Opec and Russia primed to unwind historic supply cuts

Opec and Russia are primed to start unwinding the record oil supply cuts agreed earlier this year, as they aim to raise production without undermining a recovery in crude prices.

The oil cartel and its allies are set to scale back the cuts of 9.7m barrels a day that took effect in May to 7.7m b/d from August, Opec delegates said on Wednesday.

It would be the first test of their ability to start returning to the market the equivalent of almost 10 per cent of global crude output, which was removed this spring after Covid-19 lockdowns and travel bans crushed oil demand.

It confirms the expectation since the latest Opec meeting that oil producers would reduce cuts to 7.7m b/d from August until the end of the year, before tapering further to 5.8m b/d between January 2021 and April 2022. 

The move is being closely watched by oil traders, after the cuts helped crude recover from below $20 a barrel in April to about $40 a barrel on Wednesday. Prices have also been supported by the gradual reopening of the global economy, which has pushed demand higher and the oil market into a deficit.

But adding back production is a delicate act, at a time when new coronavirus cases in the US and elsewhere are soaring.

Donald Trump, US president, has championed April’s historic supply deal as a way to protect America’s shale oil industry, which has been hit hard by the dramatic drop in prices. Brent crude, the international benchmark, traded near $70 a barrel at the start of this year.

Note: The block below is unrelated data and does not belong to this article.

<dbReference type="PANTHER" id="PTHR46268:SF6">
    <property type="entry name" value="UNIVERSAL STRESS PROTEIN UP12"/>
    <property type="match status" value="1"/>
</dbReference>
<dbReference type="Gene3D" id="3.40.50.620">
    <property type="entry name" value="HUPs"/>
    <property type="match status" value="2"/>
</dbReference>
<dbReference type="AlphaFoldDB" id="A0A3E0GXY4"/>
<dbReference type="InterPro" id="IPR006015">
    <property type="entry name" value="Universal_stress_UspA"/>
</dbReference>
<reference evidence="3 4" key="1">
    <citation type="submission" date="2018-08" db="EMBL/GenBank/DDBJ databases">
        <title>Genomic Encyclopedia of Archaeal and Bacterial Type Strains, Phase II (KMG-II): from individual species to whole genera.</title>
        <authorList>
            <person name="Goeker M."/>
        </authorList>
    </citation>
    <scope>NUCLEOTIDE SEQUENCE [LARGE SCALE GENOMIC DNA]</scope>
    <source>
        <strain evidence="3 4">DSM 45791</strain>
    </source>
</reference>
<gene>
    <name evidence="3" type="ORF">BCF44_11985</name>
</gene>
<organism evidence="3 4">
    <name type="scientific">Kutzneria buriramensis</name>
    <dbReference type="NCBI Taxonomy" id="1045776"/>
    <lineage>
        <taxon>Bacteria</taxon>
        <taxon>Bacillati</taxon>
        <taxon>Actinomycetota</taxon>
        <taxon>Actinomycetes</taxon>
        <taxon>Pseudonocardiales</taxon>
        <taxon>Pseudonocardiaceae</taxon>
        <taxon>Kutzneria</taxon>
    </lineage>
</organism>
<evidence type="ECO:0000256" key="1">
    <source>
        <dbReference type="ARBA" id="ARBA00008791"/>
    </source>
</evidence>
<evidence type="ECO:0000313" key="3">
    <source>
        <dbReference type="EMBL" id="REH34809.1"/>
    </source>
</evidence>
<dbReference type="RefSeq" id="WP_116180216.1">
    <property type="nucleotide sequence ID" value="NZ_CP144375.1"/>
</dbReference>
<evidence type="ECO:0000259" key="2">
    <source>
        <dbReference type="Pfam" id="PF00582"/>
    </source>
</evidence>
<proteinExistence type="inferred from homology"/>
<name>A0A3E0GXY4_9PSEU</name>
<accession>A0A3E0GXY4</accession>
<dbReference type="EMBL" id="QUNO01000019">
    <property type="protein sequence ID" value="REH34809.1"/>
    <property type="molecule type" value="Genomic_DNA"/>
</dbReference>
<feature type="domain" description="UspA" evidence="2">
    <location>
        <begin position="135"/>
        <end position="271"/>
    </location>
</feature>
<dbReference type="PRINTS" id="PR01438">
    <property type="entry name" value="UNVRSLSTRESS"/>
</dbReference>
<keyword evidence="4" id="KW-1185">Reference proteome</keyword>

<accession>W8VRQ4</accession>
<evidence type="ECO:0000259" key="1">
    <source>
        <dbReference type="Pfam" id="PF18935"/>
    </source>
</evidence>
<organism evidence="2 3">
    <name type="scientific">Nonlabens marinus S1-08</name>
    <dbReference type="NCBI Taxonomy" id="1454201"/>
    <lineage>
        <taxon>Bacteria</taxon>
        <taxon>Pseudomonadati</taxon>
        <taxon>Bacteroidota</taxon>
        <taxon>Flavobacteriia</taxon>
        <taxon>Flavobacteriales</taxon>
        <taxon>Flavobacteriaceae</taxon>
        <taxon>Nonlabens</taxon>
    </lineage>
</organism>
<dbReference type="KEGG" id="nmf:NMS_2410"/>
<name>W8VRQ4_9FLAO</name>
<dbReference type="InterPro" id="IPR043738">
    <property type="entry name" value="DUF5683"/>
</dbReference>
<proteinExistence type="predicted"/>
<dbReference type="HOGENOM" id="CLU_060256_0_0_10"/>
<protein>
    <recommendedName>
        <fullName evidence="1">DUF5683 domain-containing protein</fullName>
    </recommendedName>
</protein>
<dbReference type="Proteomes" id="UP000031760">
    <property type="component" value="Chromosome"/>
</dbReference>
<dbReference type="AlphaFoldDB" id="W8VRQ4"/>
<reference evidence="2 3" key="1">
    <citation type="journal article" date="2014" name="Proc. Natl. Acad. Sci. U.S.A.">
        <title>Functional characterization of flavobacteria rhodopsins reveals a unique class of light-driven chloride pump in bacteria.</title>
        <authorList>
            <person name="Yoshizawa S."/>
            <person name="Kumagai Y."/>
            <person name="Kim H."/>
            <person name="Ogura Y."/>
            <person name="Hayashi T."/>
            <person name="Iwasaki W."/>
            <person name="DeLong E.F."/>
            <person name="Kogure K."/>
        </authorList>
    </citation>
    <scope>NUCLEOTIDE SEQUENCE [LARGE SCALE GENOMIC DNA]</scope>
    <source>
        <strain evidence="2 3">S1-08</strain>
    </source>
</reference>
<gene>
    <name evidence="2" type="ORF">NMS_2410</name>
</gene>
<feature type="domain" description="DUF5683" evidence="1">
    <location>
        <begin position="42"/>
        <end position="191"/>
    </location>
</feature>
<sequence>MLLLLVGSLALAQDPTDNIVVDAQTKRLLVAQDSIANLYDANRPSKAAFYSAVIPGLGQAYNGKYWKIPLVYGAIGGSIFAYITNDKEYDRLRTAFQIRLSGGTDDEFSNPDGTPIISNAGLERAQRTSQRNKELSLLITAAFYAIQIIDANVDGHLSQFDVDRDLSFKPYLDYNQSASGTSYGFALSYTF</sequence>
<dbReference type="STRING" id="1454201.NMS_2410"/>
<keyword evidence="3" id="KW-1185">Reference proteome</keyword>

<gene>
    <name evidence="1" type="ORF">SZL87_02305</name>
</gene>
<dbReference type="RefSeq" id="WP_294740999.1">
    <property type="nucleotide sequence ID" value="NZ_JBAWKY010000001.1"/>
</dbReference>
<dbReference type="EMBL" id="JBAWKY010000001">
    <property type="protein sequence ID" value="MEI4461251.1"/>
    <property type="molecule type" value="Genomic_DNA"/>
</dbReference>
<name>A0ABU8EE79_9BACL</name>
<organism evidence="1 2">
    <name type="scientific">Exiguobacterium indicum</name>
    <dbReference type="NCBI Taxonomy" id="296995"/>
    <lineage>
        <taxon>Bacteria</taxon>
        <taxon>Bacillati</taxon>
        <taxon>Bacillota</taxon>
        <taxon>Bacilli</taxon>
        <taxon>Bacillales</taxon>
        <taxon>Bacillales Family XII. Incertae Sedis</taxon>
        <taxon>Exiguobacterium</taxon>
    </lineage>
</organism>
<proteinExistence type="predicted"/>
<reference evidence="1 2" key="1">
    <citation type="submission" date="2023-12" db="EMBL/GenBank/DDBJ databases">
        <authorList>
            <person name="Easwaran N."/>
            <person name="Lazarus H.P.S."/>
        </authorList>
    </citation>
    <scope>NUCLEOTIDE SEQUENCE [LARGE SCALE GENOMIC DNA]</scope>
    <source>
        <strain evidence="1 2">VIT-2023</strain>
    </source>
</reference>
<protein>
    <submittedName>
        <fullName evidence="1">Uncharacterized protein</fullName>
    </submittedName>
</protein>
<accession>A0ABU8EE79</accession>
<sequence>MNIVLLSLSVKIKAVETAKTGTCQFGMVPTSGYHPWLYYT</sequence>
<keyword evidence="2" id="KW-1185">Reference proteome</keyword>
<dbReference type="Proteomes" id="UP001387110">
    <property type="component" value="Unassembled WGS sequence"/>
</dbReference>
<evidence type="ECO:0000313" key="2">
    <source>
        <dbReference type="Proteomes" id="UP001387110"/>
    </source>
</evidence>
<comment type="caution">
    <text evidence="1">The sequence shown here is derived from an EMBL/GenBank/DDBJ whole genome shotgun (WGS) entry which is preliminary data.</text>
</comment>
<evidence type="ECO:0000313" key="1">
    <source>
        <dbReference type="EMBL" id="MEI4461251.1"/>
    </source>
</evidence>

Prince Abdulaziz bin Salman, Saudi Arabia’s oil minister, appeared conscious of this risk as he opened the virtual Opec meeting on Wednesday. “The extra supply resulting from the scheduled easing of [the] production cut will be consumed as demand continues on its recovery path,” he said.

In his remarks, the minister added that the increase in production might be smaller than expected as countries that did not meet their supply cuts targets in the first three months of the deal hold back some production as a form of compensation.

He said this could mean the cuts would only shrink to about 8m b/d, if countries such as Iraq and Nigeria did not release as many barrels on to the market.

Prince Abdulaziz also indicated that, while Saudi Arabia’s production would increase in August, it would only be to supply the domestic market, where power demand for air conditioning jumps in the summer months. The kingdom’s exports are expected to remain steady in August.

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Saudi Arabia, which this year launched a price war to punish rival producers by flooding the market with its crude, has since sought to emphasise that the move was an “unwelcome departure” from its oil policy.

Alexander Novak, Russia’s energy minister, said on Wednesday that oil nations were moving into the “second phase” of the supply agreement. “The market is very close to balance,” he added.

Officials have been meeting more frequently to track the oil market during the Covid-19 crisis, with key decisions taking place outside of the traditional twice-yearly gatherings in Vienna.

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